LED pole lights

Discussion in 'Scratchin' & Bashin'' started by Fred_M, Feb 13, 2004.

  1. Drew Toner

    Drew Toner Member

    Fred, I was refering to the fact that the copper, as per Jons statement,

    "Also, if you are making multiply solder joints on one part, you may have less trouble with brass, as it conducts less heat towards a previously soldered joint."

    So making a small detailed model of copper, and making mutliply solder joints, the heat would transfer away faster, and melt a previously soldered area, thus you would be resoldering it again and then the heat would transfere to a previously soldered area and it would melt...

    and then you would get

    :mad: :mad: :mad: :mad:

    Thats all I was JOKING about. :D :D :D


    BTW, your lights are really good, make any for the early days?
  2. Fred_M

    Fred_M Guest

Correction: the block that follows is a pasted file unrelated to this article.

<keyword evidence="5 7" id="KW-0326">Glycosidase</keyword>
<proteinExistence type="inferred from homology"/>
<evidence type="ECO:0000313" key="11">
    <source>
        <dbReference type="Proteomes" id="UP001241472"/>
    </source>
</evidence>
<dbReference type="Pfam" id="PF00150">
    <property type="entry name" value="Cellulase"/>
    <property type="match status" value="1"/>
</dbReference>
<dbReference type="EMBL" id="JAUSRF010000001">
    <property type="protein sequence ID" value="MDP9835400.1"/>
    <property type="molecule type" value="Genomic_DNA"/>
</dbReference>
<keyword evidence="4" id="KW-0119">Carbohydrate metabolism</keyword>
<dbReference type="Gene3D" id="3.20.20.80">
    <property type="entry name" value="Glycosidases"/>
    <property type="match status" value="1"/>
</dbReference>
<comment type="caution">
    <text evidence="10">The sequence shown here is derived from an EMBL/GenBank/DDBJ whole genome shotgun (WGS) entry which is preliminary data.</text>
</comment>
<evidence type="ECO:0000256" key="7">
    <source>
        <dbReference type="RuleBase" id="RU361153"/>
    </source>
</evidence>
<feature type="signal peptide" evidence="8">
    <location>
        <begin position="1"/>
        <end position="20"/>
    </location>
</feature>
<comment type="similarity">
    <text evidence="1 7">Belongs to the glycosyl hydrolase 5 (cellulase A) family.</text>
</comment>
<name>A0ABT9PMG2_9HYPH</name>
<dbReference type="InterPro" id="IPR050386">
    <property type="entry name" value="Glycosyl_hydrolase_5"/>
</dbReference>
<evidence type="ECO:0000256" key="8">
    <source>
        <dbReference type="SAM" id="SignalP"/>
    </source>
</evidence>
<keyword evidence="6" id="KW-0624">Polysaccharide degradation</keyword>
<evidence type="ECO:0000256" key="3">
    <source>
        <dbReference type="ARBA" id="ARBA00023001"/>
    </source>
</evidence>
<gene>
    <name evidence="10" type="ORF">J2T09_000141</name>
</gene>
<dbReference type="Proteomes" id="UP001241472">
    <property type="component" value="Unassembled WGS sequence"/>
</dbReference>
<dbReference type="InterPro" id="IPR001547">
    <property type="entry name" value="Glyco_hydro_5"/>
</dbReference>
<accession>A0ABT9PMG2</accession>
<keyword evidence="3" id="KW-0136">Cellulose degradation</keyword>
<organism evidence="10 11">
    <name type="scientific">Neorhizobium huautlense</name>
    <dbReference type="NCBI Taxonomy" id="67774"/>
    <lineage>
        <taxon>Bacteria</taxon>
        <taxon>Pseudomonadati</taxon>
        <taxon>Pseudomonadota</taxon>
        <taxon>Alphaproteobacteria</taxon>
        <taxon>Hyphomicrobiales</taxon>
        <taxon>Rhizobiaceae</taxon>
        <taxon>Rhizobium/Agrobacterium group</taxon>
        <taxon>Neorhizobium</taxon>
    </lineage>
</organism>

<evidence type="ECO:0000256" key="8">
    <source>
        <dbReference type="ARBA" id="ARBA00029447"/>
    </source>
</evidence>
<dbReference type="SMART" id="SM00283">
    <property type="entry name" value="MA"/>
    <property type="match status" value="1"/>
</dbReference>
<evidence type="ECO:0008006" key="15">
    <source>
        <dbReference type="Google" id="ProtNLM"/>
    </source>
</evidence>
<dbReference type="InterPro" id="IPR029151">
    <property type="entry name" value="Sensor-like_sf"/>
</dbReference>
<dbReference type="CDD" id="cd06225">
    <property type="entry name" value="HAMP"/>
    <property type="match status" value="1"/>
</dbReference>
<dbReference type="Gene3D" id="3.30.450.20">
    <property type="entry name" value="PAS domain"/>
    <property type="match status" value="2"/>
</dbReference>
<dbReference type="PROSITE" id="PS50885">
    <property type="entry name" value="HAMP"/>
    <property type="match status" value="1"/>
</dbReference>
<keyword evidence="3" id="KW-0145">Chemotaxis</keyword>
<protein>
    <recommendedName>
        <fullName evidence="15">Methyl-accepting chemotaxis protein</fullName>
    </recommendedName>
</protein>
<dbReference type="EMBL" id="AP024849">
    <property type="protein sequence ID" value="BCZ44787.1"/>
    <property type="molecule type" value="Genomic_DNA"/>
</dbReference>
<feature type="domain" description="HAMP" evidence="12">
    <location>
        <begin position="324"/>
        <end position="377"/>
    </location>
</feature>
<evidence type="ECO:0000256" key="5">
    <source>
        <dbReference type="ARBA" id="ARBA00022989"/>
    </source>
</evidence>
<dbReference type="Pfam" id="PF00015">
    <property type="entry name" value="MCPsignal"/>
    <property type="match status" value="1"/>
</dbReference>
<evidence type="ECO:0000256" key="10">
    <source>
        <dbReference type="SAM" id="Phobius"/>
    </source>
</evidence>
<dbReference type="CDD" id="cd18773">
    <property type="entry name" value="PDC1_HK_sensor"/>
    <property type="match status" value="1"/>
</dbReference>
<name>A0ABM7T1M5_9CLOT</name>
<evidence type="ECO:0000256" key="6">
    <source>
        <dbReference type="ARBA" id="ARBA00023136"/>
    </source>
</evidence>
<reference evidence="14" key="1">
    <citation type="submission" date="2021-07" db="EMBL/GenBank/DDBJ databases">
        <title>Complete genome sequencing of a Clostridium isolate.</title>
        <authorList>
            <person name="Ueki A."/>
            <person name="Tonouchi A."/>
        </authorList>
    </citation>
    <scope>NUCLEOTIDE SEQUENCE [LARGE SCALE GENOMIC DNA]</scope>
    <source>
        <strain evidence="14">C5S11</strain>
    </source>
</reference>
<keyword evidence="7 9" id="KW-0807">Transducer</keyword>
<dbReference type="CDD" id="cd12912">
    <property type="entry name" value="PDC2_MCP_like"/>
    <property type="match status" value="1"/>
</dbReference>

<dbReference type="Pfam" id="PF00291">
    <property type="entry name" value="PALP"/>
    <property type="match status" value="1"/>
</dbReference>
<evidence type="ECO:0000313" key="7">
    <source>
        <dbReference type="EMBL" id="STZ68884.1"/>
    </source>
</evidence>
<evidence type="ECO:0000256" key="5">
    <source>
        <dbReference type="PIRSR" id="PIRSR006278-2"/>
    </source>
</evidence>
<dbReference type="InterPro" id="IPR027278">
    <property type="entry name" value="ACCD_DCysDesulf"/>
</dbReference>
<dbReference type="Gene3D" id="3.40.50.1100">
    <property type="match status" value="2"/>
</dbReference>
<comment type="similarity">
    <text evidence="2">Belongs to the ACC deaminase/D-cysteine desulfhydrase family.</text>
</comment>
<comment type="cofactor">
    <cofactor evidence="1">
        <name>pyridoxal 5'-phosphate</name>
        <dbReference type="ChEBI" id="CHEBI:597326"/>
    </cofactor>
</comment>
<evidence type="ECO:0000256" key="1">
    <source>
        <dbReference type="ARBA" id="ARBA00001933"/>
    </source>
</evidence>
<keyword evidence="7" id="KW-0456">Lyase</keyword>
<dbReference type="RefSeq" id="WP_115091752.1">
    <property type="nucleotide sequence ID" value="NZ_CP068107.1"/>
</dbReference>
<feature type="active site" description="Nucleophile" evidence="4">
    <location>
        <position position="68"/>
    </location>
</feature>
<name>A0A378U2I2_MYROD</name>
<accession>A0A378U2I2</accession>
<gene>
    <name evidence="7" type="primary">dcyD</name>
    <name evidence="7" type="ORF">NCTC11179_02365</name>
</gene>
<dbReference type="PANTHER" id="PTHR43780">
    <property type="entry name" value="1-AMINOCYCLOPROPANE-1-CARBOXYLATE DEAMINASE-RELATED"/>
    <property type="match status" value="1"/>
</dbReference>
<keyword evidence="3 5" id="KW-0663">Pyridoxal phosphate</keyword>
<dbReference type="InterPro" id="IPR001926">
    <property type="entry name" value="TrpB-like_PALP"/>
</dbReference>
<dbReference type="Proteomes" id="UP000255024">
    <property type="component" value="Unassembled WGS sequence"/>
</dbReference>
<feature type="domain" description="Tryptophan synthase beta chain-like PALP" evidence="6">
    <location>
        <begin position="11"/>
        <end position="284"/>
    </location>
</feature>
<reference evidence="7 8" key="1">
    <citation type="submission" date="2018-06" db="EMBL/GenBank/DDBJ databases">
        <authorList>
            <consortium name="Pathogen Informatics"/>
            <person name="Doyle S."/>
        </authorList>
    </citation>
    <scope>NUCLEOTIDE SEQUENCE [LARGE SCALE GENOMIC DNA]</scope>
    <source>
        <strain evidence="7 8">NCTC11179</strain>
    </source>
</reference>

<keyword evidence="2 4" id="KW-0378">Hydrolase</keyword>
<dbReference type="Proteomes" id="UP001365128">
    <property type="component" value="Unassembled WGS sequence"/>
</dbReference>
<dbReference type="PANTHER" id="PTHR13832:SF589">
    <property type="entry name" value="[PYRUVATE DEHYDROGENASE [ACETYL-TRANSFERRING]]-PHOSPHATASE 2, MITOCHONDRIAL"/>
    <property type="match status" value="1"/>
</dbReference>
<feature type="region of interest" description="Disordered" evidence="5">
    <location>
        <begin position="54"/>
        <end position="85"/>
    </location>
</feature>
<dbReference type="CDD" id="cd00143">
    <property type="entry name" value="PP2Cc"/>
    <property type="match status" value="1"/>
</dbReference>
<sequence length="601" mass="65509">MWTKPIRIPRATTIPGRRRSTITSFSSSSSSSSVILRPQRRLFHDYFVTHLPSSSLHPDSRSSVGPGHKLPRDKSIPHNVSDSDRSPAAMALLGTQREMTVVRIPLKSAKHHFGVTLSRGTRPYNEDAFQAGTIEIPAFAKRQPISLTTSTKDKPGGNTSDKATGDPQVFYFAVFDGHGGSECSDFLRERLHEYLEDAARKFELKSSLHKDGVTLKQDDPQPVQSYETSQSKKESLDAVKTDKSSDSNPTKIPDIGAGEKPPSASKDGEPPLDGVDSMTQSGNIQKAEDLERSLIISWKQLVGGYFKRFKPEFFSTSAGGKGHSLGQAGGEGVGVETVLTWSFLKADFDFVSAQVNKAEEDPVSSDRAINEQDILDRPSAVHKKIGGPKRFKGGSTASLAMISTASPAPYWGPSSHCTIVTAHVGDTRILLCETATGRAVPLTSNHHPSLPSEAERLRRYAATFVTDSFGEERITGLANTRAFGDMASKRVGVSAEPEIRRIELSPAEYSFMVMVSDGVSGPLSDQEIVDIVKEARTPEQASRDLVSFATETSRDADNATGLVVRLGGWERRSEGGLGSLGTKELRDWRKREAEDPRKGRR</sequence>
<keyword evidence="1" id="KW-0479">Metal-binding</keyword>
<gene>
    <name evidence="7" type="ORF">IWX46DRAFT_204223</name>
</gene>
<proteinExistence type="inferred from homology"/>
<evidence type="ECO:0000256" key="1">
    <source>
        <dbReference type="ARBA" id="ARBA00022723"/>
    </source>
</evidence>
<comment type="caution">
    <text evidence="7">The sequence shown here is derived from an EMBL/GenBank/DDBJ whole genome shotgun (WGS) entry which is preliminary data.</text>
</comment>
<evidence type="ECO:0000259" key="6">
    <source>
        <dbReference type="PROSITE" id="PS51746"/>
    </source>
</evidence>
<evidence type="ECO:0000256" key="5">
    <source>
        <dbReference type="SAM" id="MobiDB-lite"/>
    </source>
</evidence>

Now I understand your humor, but actually cleaning/prep and procedures have lots more to do with sucessful soldering than if the parts are made from brass, copper, bronze, or silver, or even their sizes. I don't want people to be scared to solder and/or use copper for projects because they read these posts. Copper is softer and easier to form and work than brass which is rather hard and brittle. Bronze is even harder and is ususally found as castings. But you can solder all these along with some steels, gold, and tin. Have I left any out? Cleaning and tinning are the downfalls of most newbies followed by using too much or not enough iron and heating the wrong part. Say you are attaching a bell to a boiler. If you heat the boiler to attach the bell all the other parts will fall off. If you heat the bell until the solder melts (and the parts are clean) it sticks to the boiler and the boiler stays cool. Then there are heatsinks and using a big or small iron. One could write a book. (but nobody would buy it). FRED
  3. b28_82

    b28_82 Member

    thats why you go to a High Reliability Soldering course :D :D :thumb:
  4. Ralph

    Ralph Remember...it's for fun!

    Those are terrific looking lights. Nice tutorial.

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